Nokia, for a long time, has been a very stubborn company. They refused to implement the fast growing Android platform and firmly stayed with their inferior Symbian OS that led to their initial downfall. While people were adopting phones with Google’s shiny new operating system, Nokia and Symbian started failing and following the company’s dwindling market share, they were acquired by Microsoft in 2013. Microsoft also wanted to ride on Nokia’s strong brand-name to popularise their Windows Mobile platform. But this partnership spelled trouble for both companies.
iOS and Android were already too entrenched in the smartphone world that Microsoft had a really difficult time gaining a strong foothold in these markets. Windows Mobile was far too young: they didn’t have as many apps as their competitors and the whole modern design, as pretty as it might look, made it really difficult to developers to develop for Microsoft’s mobile operating system. Furthermore, iOS and Android were already trusted and loved by the general public and it didn’t help that Nokia, an already failing company was bundled with a failing OS as well.
But even during Microsoft’s acquisition of Nokia, the company managed to produce great phones applauded for its build-quality and their hip colour-schemes. Users, to some extent, loved the Nokia Lumia series but it was the young Windows Mobile OS that drew many users away from Nokia phones. This further led to the downfall of Nokia and while sales were plummeting, the internet-denizens were making fun of the old Nokia and how iconic their phones were in the past. The young-adults of today definitely owned a Nokia phone before the introduction of smartphones and this nostalgia managed to keep the brand-name alive even as the company was failing in terms of smartphone sales.
But this story is not unique to Nokia alone since Motorola went through a similar period of stagnation but came back with their popular Moto G, Moto X and Moto Z series. Lenovo acquired Motorola in 2014, and made a smart move to actually keep producing phones under the company’s iconic brand-name. While the popularity of newer Moto phones can also be because of their brand-name but primarily, Moto phones found a strong user-base because of the company’s unique design aesthetics and a good balance of performance and price. Motorola understood the modern smartphone market and acted accordingly, producing phones that would appeal to a consumer-base that had increasingly been desensitised to technology. For Nokia to find a foothold in today’s smartphone market, they not only have to produce exceptionally good phones but they need to compete on price as well.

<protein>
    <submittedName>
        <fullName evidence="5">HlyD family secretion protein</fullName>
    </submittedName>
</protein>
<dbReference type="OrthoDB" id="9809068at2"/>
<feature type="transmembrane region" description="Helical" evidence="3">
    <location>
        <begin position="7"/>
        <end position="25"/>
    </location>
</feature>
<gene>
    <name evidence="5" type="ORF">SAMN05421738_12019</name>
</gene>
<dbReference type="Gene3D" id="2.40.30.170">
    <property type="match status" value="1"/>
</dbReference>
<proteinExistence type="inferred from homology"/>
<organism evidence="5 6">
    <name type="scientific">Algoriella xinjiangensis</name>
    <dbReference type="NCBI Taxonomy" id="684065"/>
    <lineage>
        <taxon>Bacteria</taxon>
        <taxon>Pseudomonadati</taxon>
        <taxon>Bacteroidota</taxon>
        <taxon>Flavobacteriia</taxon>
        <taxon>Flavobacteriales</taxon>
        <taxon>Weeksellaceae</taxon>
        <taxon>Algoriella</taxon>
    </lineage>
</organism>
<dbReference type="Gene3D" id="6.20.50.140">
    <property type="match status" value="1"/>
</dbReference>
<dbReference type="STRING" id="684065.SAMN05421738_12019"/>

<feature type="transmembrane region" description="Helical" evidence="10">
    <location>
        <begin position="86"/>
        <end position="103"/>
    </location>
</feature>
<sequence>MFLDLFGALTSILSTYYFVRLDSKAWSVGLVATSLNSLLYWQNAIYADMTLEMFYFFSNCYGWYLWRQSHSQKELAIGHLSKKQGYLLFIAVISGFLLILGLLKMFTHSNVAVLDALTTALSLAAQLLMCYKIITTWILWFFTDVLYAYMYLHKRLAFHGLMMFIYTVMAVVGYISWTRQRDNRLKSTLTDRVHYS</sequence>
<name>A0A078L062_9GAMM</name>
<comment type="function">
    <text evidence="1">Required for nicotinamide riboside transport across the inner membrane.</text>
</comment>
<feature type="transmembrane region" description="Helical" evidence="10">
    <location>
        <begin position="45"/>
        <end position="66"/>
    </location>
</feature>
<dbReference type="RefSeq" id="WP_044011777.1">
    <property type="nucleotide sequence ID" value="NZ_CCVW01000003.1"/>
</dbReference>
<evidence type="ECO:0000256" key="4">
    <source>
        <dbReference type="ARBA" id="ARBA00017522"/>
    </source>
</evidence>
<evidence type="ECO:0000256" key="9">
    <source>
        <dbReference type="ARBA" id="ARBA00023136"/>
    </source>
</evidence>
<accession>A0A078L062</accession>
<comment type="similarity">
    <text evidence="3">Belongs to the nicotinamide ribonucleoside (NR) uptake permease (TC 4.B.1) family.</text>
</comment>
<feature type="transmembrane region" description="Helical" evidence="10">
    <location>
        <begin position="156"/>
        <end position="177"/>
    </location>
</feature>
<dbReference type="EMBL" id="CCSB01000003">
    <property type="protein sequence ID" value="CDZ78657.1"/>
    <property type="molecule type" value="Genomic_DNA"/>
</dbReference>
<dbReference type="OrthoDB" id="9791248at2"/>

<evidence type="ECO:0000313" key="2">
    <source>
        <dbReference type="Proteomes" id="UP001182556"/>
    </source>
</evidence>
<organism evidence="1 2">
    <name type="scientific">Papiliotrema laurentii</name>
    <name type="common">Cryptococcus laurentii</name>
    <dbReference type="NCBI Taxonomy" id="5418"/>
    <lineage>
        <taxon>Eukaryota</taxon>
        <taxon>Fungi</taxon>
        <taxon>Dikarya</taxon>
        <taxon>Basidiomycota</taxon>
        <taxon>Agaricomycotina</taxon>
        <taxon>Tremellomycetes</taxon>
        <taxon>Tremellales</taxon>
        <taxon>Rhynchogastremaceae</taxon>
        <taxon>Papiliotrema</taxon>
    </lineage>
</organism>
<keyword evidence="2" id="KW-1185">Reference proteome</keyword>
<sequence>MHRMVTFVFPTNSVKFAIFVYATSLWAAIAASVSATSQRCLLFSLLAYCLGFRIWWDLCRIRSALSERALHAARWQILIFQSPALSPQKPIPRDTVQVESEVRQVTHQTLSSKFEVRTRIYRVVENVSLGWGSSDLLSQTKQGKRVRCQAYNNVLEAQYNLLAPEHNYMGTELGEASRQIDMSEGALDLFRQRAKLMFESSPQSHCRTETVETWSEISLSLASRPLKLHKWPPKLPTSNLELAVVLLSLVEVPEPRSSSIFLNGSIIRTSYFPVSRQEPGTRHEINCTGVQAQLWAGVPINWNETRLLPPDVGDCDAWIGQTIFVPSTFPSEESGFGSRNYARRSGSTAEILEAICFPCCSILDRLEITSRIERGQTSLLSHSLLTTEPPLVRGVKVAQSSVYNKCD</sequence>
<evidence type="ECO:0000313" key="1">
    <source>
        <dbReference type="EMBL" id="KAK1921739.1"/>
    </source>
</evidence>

As of today, we don’t really know much about the specifications of the new Nokia phones but as far as what we’ve seen, they’re nothing to ogle at. The Nokia 6 comes with the low-tired Snapdragon 430 processor with 4 GB of RAM which is a strange combination of hardware specifications. While the 430 is a low-end processor, 4GB of RAM is usually associated with more mid- and high-ranged smartphones. And even the revamped Nokia 3310 occupies a unique space in the market today because the basic features of smartphones have turned into necessities today.
It is great that Nokia is making a comeback and that too, by its own accord and without any influence by bigger companies like Microsoft, but just how successful the company will be is yet to be seen. But if Nokia is hoping to make a splash in the smartphone market with sheer brand-name alone, it might not work out well for the company at all. For Nokia to truly make a strong comeback, a unique understanding of their consumers is zeitgeist for the success in the future.